Written By: Rich Mesch
June 5, 2023 – 6 min read
Statistics show that the chance of a salesperson hitting their numbers is the flip of a coin. Recent studies show that between 40 to 60% of salespeople hit their quota. How can it be—businesses invest billions of dollars each year improving performance through sales training, sales enablement, and sales operations, and yet half of the professionals do not meet quota?
What if it’s not their fault? What if it results from the systems and culture they sell inside of?
What we’re talking about is onboarding. Some call it new-hire orientation, and others simply refer to it as ‘signing someone on.’ The bottom line is poor onboarding results in a significant financial impact on employers, starting with high turnover rates.
According to a hiring and recruitment article published in the Harvard Business Review:
We’re about to turn traditional onboarding on its head with the little-known term—ever-boarding. Ever-boarding creates a culture of continuous learning to reinforce and create sustainable new and desired behaviors through accountability. Ever-boarding takes over where onboarding leaves off. It recognizes that job knowledge, growth, and speed to productivity don’t have a beginning and end. It also incorporates micro-learning to create teachable moments throughout the workweek without disrupting the flow of productivity. And most importantly, it doesn’t stop unless the employee chooses to leave the organization.
Let’s first look at how a typical onboarding experience might go for a sales new hire that we’ll call Syd.
Syd lands a new sales job with a well-known high-tech company. She’s pumped and says, ” I am going to love this job!” Syd arrives to work early on her first day, full of energy, excitement, and possibility. She meets with the HR manager and receives a 60-day onboarding plan.
The fun begins!
Syd peruses the onboarding plan and thinks, “this seems doable.” Everything seems to be going well the first couple of weeks, and then Syd’s responsibilities start pulling her away from “the plan” and into the business.
Syd’s sales leader has been down two team members for over a month and is scrambling to create a path to make quota for the quarter. No fault of the sales leader, but he is becoming reactive and shortsighted because he needs to make his numbers!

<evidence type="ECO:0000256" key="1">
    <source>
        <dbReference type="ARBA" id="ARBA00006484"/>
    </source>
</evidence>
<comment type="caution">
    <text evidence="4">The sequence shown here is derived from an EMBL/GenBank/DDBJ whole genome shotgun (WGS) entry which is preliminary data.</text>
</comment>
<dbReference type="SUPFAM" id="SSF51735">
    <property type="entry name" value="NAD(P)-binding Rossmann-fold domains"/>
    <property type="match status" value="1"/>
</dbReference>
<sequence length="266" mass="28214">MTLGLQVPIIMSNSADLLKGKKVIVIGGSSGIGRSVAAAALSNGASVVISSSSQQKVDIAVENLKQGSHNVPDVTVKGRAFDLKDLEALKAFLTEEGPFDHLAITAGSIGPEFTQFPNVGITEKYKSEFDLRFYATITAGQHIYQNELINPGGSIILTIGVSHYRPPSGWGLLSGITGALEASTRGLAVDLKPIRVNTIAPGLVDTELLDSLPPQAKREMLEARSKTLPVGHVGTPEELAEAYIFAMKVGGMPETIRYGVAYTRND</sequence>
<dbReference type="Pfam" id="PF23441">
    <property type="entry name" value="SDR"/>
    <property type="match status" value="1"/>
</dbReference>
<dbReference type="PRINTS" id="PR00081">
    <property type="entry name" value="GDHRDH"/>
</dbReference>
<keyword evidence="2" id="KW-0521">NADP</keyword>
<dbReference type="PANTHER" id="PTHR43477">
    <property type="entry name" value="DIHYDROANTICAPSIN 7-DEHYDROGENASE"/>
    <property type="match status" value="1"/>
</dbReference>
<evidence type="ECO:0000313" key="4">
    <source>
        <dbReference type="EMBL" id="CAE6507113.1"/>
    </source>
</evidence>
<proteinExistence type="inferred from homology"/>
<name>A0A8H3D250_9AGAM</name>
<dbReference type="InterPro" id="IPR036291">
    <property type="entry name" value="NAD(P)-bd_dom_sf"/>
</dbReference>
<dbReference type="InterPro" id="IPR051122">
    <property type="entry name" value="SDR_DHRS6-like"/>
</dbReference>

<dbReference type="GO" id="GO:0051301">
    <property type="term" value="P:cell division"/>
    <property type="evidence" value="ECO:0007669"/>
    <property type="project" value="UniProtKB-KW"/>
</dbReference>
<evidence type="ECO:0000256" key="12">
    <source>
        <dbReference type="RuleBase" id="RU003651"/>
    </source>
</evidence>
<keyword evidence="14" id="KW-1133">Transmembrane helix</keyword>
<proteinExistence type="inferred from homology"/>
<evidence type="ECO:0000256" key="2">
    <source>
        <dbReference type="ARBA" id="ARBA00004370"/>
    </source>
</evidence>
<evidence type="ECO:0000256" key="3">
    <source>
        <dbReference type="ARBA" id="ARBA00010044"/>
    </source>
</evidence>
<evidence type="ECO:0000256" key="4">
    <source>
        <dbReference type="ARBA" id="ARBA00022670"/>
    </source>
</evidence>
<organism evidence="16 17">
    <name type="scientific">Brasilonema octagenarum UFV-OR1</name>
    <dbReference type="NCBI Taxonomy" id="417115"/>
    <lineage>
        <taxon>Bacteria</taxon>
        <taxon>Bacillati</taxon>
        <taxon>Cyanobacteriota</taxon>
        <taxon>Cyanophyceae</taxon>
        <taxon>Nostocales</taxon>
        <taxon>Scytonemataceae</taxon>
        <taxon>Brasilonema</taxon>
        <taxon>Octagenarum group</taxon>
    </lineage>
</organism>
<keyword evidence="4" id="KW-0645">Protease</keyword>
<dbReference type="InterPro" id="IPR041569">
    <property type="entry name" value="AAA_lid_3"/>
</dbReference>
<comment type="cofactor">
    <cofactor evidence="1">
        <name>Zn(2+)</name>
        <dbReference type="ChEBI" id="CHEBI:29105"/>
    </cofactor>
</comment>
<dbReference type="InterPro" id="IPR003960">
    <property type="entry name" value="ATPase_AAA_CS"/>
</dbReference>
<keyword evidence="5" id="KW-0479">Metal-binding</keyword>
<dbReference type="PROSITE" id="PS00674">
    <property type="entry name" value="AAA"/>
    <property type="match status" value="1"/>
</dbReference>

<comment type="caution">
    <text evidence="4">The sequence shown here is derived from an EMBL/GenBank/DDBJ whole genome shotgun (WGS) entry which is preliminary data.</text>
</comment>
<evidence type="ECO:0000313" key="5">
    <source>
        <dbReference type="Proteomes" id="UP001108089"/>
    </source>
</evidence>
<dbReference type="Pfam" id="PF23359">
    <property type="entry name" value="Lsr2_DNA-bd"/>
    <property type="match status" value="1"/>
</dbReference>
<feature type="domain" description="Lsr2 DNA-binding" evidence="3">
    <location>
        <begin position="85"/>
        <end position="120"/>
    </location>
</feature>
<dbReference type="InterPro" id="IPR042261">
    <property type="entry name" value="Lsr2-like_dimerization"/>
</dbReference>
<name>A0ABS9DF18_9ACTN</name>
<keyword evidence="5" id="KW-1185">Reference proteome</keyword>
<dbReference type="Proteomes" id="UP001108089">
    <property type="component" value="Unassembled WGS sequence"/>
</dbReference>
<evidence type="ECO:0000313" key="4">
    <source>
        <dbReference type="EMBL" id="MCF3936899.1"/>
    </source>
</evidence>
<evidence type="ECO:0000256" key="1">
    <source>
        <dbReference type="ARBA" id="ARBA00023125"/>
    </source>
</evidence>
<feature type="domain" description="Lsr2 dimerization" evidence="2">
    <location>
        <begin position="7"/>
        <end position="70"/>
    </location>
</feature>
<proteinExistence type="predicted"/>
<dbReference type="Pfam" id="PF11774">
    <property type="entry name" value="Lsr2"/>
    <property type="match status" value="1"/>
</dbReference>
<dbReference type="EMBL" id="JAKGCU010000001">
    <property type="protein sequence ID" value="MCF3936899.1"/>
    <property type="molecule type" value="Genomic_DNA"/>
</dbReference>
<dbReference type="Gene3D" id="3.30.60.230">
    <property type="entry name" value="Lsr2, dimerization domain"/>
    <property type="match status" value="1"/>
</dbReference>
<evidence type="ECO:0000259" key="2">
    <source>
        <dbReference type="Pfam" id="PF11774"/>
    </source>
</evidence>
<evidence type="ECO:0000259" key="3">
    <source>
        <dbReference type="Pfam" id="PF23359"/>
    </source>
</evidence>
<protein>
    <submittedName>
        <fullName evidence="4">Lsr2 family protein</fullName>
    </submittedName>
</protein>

And now, the real struggle begins.
This struggle continues for a couple of weeks: Syd is trying to “stay the course” of her onboarding plan while the sales leader is focused on tactics to achieve quicker sales results.
Syd feels like she is being pulled in two directions and then wonders if she made the right decision taking this job. The HR manager checks in periodically but has primarily let her sales leader take over. Syd feels unsettled but decides to stay and survives the first 60 days. She struggled to complete her onboarding checklist and is not doing as well as she had hoped after two months. Another person on her team left, and her manager seems to be more reactive.
What if Syd’s experience were more supportive? Let’s take a look at another scenario with a company that uses ever-boarding as a culture tool.
During Syd’s final interview, she met with a senior sales leader, Abby, who told her that their onboarding approach is different from most sales organizations. Abby explained the company focuses on three core values: culture, systems, and accountability. She said that the CEO grew up in sales and disliked most of his career experiences, so he proclaimed his organization would treat new hires differently.
Syd was immediately on board! She felt included and at ease even before she accepted the position.
The main difference between Syd’s encounter with the first company and this one is that leadership is committed to creating a culture of continuous improvement. This means there is development and progress at all employee stages, and there are systems in place and accountability at every level.
As it relates to ever-boarding, a weekly cadence of accountability is part of the process. For Syd, it started with her pre-boarding—the period between when she accepted the position and her first day of work.
Two weeks before she started, she received a welcome kit in the mail with company swag and a personal handwritten letter from the company CEO. In the letter, he expressed his personal commitment to Syd’s development from this moment forward. The CEO also explained why he puts all new salespeople on salary for the first year. He had been in too many sales positions where he needed to produce quickly, taking precedence over long-term success.
The welcome kit also included a sheet with access codes to the company systems so that Syd could start learning about the company and its history before her first day.
On Syd’s first day of work, she met with a sponsor—a senior-level sales associate, Audrey, who became her guide the first year. Audrey was responsible for Syd’s success at learning about the company, answering questions, and helping navigate her way around the office. Syd’s entire support team included: the HR manager who developed Syd’s personal impact plan, Syd’s direct manager, and her guide. Syd has never felt this much support and commitment to her personal success.
Syd’s ever-boarding journey does not stop there.
Fast forward 18 months into the role, Syd is asked to be a sponsor for new hires. This is the first step in the company’s leadership development program. From there, Syd aspires to eventually be selected to lead the sales team.